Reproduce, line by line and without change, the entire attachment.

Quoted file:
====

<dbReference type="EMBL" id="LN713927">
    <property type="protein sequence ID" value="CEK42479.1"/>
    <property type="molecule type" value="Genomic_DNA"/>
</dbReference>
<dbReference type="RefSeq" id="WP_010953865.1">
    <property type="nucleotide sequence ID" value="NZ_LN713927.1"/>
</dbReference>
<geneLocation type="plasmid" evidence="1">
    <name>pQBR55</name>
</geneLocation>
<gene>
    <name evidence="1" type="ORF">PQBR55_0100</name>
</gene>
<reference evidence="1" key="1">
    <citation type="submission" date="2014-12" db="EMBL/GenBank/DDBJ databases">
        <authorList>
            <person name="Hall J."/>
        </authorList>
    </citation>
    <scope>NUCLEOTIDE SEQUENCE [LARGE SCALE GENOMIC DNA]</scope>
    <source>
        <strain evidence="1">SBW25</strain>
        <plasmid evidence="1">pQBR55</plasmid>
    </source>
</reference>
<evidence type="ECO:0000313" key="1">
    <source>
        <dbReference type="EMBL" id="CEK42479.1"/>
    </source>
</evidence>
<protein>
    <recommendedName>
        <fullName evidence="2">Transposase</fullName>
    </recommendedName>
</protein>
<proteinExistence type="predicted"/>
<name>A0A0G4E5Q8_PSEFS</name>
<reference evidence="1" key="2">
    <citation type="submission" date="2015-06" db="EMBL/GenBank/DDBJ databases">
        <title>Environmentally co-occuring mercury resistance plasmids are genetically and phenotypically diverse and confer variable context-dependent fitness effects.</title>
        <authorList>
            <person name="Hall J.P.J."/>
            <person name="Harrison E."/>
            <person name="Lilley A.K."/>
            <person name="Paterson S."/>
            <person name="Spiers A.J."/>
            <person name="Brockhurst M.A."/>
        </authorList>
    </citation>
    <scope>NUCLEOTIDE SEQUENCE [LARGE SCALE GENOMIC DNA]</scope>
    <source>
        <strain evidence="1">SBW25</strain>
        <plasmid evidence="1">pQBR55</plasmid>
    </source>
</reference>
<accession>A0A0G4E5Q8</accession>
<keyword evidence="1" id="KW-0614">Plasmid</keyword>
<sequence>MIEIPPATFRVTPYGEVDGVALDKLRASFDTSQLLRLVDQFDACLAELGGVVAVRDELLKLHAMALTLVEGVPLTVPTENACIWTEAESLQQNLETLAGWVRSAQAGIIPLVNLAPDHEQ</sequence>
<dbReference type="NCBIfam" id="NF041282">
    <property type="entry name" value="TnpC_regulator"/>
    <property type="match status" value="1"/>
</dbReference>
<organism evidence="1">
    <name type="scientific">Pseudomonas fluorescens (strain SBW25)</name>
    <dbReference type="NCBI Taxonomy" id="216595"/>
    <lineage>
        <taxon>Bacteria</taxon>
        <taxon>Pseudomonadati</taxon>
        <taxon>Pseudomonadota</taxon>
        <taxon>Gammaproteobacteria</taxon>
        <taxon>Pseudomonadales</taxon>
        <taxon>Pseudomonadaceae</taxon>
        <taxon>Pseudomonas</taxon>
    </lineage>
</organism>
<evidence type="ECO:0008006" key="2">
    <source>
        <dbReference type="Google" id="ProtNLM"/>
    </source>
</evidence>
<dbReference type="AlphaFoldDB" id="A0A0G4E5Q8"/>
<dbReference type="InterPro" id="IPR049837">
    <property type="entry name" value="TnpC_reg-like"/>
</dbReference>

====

<dbReference type="EMBL" id="LN713927">
    <property type="protein sequence ID" value="CEK42479.1"/>
    <property type="molecule type" value="Genomic_DNA"/>
</dbReference>
<dbReference type="RefSeq" id="WP_010953865.1">
    <property type="nucleotide sequence ID" value="NZ_LN713927.1"/>
</dbReference>
<geneLocation type="plasmid" evidence="1">
    <name>pQBR55</name>
</geneLocation>
<gene>
    <name evidence="1" type="ORF">PQBR55_0100</name>
</gene>
<reference evidence="1" key="1">
    <citation type="submission" date="2014-12" db="EMBL/GenBank/DDBJ databases">
        <authorList>
            <person name="Hall J."/>
        </authorList>
    </citation>
    <scope>NUCLEOTIDE SEQUENCE [LARGE SCALE GENOMIC DNA]</scope>
    <source>
        <strain evidence="1">SBW25</strain>
        <plasmid evidence="1">pQBR55</plasmid>
    </source>
</reference>
<evidence type="ECO:0000313" key="1">
    <source>
        <dbReference type="EMBL" id="CEK42479.1"/>
    </source>
</evidence>
<protein>
    <recommendedName>
        <fullName evidence="2">Transposase</fullName>
    </recommendedName>
</protein>
<proteinExistence type="predicted"/>
<name>A0A0G4E5Q8_PSEFS</name>
<reference evidence="1" key="2">
    <citation type="submission" date="2015-06" db="EMBL/GenBank/DDBJ databases">
        <title>Environmentally co-occuring mercury resistance plasmids are genetically and phenotypically diverse and confer variable context-dependent fitness effects.</title>
        <authorList>
            <person name="Hall J.P.J."/>
            <person name="Harrison E."/>
            <person name="Lilley A.K."/>
            <person name="Paterson S."/>
            <person name="Spiers A.J."/>
            <person name="Brockhurst M.A."/>
        </authorList>
    </citation>
    <scope>NUCLEOTIDE SEQUENCE [LARGE SCALE GENOMIC DNA]</scope>
    <source>
        <strain evidence="1">SBW25</strain>
        <plasmid evidence="1">pQBR55</plasmid>
    </source>
</reference>
<accession>A0A0G4E5Q8</accession>
<keyword evidence="1" id="KW-0614">Plasmid</keyword>
<sequence>MIEIPPATFRVTPYGEVDGVALDKLRASFDTSQLLRLVDQFDACLAELGGVVAVRDELLKLHAMALTLVEGVPLTVPTENACIWTEAESLQQNLETLAGWVRSAQAGIIPLVNLAPDHEQ</sequence>
<dbReference type="NCBIfam" id="NF041282">
    <property type="entry name" value="TnpC_regulator"/>
    <property type="match status" value="1"/>
</dbReference>
<organism evidence="1">
    <name type="scientific">Pseudomonas fluorescens (strain SBW25)</name>
    <dbReference type="NCBI Taxonomy" id="216595"/>
    <lineage>
        <taxon>Bacteria</taxon>
        <taxon>Pseudomonadati</taxon>
        <taxon>Pseudomonadota</taxon>
        <taxon>Gammaproteobacteria</taxon>
        <taxon>Pseudomonadales</taxon>
        <taxon>Pseudomonadaceae</taxon>
        <taxon>Pseudomonas</taxon>
    </lineage>
</organism>
<evidence type="ECO:0008006" key="2">
    <source>
        <dbReference type="Google" id="ProtNLM"/>
    </source>
</evidence>
<dbReference type="AlphaFoldDB" id="A0A0G4E5Q8"/>
<dbReference type="InterPro" id="IPR049837">
    <property type="entry name" value="TnpC_reg-like"/>
</dbReference>